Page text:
9. 9'11 was a crazy event, that should never be forgotten. But I personally feel if it had happened in any other country apart from America, is that the Americans would have long forgotten about it or cared about it.

    I for one can remember the days when American Politian’s were openly supporting the IRA and the Yanks were happily contributing to the bombs and bullets used by the terrorists, which caused untold misery in the UK.

  10. @ William: True, but we're all like that, aren't we? We care so much about the 7/7 attacks here in UK yet have all but forgotten what happened in Madrid and Mumbai.

  11. The site doesn't look mega different from your photos than it was when I visited in 2003. It is an eerie and weird place/experience...

  12. @ Gary: Hiya! But then what were those pretty lights that shone straight up in the sky and when were they up?? That's what I was expecting to see.

  13. Hello everybody,I am an Irish mother and grandmother ,and my heart broke on 911.I watched the events unfold on that awful day, and I could not believe that life was going on all over this world as people were dying in front of our eyes.I am not a very holy person ,but I found myself praying for help for those who were trapped and for the families of those who died.The resilience and determination of the people of New York was amazing,and three years ago, I travelled to this battered city with my husband and my sister and brother in law ,to show our solidarity with you all.We are already making plans to return as we feel there is a real bond of history and love between Ireland and America.See you soon,Louise and her family.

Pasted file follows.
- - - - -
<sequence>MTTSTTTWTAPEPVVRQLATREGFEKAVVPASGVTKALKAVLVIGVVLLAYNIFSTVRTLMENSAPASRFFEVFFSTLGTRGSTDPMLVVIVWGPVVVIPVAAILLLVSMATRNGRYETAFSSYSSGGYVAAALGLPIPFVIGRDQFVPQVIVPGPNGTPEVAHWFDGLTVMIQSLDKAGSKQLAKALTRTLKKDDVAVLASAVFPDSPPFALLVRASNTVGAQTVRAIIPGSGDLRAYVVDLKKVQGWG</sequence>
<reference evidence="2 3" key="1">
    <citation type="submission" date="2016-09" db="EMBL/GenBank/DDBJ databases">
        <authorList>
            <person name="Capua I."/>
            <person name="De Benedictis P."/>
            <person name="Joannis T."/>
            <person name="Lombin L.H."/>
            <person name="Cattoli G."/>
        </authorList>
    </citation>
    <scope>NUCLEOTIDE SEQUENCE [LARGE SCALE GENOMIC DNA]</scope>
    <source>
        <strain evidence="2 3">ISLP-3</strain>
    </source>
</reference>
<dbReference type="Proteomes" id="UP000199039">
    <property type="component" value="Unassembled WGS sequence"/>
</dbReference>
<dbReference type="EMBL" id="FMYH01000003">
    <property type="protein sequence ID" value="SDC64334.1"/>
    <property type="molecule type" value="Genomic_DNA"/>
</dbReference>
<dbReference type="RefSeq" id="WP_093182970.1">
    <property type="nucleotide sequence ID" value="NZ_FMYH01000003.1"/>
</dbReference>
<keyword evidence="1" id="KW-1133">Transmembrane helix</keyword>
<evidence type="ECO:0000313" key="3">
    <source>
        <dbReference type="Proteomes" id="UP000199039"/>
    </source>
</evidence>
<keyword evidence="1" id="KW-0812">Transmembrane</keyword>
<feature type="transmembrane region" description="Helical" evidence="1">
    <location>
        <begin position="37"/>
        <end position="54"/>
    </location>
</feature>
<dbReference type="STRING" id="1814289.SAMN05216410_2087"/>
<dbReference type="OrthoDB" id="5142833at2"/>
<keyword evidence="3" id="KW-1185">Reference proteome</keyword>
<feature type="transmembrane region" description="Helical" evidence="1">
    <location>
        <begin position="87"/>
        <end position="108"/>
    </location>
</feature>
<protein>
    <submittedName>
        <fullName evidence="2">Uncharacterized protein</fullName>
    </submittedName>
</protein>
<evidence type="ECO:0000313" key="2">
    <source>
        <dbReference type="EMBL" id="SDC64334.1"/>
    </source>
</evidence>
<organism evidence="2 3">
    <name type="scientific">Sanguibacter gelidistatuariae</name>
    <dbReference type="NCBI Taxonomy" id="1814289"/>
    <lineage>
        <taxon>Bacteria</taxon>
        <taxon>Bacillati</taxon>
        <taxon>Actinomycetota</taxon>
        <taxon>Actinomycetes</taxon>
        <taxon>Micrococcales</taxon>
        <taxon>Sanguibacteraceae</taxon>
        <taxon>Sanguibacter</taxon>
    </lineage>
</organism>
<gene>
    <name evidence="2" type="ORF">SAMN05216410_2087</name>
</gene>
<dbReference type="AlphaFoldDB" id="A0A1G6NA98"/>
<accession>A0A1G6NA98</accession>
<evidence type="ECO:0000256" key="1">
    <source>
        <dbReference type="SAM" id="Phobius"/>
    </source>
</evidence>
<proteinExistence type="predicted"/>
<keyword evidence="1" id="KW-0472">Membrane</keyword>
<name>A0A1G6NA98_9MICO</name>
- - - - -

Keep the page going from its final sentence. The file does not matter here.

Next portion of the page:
14. Thanks for your comment Louise. I think the whole world was shocked and sad that day.

  15. September 11, 2001 indeed is a day that should never be forgotten. Will the world ever learn. I personally feel that anybody killed in any terrorist attack should never be forgotten whether it happened in New York, London, Madrid, Iraq, Afghanistan or anywhere. I remember growing up and the all IRA bombings that hppened on a regular basis in the UK and thinking what is the point in killing ordinary people over your cause.

    I think it is crazy that at over 100,000 civilians have been killed in Iraqi since the country was invaded. But as we all know too many Americans and British don't see those as being important!

    Sadako Sasaki, this was the first time I have heard her story and I'm glad I took the time to read about her...

  16. @ William: I absolutely agree. That is why I have tried to draw attention to the Mumbai terror attacks on my other blog. And really? 100,000?? Is that official?